Cubic Equations and Substitutions

Cecil Andrew Ellard


The purpose of this note is to share some ideas about solving cubic equations. The main idea is that by looking for simple substitutions, one is led to the well-known solution of the cubic by Vieta's substitution.


Suppose we want to find the solutions to a general cubic equation, .  We might begin with the effects of a linear substitution,  , with :

,    with , or


Observation 1: Since , this has degree 3.

Observation 2: If we can choose  such that , then we can eliminate the term.

Observation 3: If  satisfies ,  then we can eliminate the  term.

Observation 4: To eliminate both the term and the term, and put the equation into the very solvable form , we would need to satisfy both  and ,   which implies , which is not true for an arbitrary cubic equation, so we can not expect a linear substitution to transform a general cubic into this very solvable form.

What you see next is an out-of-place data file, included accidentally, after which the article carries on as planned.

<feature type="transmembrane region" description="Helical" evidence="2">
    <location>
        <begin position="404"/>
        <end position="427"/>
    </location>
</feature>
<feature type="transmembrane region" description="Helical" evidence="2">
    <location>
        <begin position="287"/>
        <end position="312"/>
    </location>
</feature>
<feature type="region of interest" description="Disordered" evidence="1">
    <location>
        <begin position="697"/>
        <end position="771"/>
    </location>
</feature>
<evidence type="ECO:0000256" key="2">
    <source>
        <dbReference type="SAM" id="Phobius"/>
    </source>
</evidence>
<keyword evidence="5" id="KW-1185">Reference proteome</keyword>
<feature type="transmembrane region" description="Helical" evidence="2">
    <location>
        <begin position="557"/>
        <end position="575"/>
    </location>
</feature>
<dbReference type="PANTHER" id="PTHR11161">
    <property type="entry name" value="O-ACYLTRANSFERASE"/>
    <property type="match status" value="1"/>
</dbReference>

By observation 2, we can always eliminate the term, so to simplify the calculations we'll assume that the term has been eliminated, so that our cubic equation has the form .


Since our linear substitution can't reduce the degree, and can't in general produce the form , as a next attempt we might try to see if a linear substitution  can be found that would produce another form which could be solved by taking cube roots: .  However, the linear substitution  reduces this to, so the composition of these linear substitutions is a linear substitution that reduces  to a form , which we saw in Observation 4 can not be done, for an arbitrary cubic.